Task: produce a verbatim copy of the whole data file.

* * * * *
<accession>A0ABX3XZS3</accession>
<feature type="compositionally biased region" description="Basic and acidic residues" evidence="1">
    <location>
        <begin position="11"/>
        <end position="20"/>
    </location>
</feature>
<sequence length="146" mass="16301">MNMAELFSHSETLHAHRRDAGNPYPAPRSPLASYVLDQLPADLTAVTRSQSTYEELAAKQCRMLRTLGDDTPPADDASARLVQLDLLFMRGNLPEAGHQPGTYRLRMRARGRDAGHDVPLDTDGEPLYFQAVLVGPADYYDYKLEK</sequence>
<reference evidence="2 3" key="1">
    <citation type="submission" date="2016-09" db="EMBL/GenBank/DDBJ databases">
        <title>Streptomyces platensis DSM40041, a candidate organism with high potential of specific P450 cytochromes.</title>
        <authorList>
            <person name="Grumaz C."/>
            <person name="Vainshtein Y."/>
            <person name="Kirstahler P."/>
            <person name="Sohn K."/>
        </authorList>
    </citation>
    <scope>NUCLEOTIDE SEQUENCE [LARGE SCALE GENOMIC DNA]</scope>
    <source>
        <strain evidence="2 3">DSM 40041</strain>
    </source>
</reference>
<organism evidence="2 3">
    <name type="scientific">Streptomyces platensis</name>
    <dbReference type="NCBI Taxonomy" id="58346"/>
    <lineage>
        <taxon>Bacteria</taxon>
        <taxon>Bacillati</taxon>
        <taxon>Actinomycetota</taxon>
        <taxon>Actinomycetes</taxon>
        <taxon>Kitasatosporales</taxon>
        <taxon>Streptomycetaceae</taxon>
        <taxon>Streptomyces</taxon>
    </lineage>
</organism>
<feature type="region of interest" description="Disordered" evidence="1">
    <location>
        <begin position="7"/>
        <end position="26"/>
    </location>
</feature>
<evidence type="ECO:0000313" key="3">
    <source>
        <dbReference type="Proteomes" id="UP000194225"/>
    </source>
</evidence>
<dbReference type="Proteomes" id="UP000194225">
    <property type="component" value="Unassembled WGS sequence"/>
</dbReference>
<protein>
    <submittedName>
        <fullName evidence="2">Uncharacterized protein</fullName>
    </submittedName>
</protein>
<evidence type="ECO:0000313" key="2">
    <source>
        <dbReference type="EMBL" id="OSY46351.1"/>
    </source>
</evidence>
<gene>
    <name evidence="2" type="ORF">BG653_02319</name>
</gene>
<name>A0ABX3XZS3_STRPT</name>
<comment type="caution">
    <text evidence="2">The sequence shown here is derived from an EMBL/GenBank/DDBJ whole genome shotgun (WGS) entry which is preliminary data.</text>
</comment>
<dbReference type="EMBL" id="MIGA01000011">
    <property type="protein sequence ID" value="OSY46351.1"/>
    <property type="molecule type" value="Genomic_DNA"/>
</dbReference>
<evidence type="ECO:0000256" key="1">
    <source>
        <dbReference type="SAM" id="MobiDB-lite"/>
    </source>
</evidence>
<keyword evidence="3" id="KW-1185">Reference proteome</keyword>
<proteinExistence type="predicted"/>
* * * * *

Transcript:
<accession>A0ABX3XZS3</accession>
<feature type="compositionally biased region" description="Basic and acidic residues" evidence="1">
    <location>
        <begin position="11"/>
        <end position="20"/>
    </location>
</feature>
<sequence length="146" mass="16301">MNMAELFSHSETLHAHRRDAGNPYPAPRSPLASYVLDQLPADLTAVTRSQSTYEELAAKQCRMLRTLGDDTPPADDASARLVQLDLLFMRGNLPEAGHQPGTYRLRMRARGRDAGHDVPLDTDGEPLYFQAVLVGPADYYDYKLEK</sequence>
<reference evidence="2 3" key="1">
    <citation type="submission" date="2016-09" db="EMBL/GenBank/DDBJ databases">
        <title>Streptomyces platensis DSM40041, a candidate organism with high potential of specific P450 cytochromes.</title>
        <authorList>
            <person name="Grumaz C."/>
            <person name="Vainshtein Y."/>
            <person name="Kirstahler P."/>
            <person name="Sohn K."/>
        </authorList>
    </citation>
    <scope>NUCLEOTIDE SEQUENCE [LARGE SCALE GENOMIC DNA]</scope>
    <source>
        <strain evidence="2 3">DSM 40041</strain>
    </source>
</reference>
<organism evidence="2 3">
    <name type="scientific">Streptomyces platensis</name>
    <dbReference type="NCBI Taxonomy" id="58346"/>
    <lineage>
        <taxon>Bacteria</taxon>
        <taxon>Bacillati</taxon>
        <taxon>Actinomycetota</taxon>
        <taxon>Actinomycetes</taxon>
        <taxon>Kitasatosporales</taxon>
        <taxon>Streptomycetaceae</taxon>
        <taxon>Streptomyces</taxon>
    </lineage>
</organism>
<feature type="region of interest" description="Disordered" evidence="1">
    <location>
        <begin position="7"/>
        <end position="26"/>
    </location>
</feature>
<evidence type="ECO:0000313" key="3">
    <source>
        <dbReference type="Proteomes" id="UP000194225"/>
    </source>
</evidence>
<dbReference type="Proteomes" id="UP000194225">
    <property type="component" value="Unassembled WGS sequence"/>
</dbReference>
<protein>
    <submittedName>
        <fullName evidence="2">Uncharacterized protein</fullName>
    </submittedName>
</protein>
<evidence type="ECO:0000313" key="2">
    <source>
        <dbReference type="EMBL" id="OSY46351.1"/>
    </source>
</evidence>
<gene>
    <name evidence="2" type="ORF">BG653_02319</name>
</gene>
<name>A0ABX3XZS3_STRPT</name>
<comment type="caution">
    <text evidence="2">The sequence shown here is derived from an EMBL/GenBank/DDBJ whole genome shotgun (WGS) entry which is preliminary data.</text>
</comment>
<dbReference type="EMBL" id="MIGA01000011">
    <property type="protein sequence ID" value="OSY46351.1"/>
    <property type="molecule type" value="Genomic_DNA"/>
</dbReference>
<evidence type="ECO:0000256" key="1">
    <source>
        <dbReference type="SAM" id="MobiDB-lite"/>
    </source>
</evidence>
<keyword evidence="3" id="KW-1185">Reference proteome</keyword>
<proteinExistence type="predicted"/>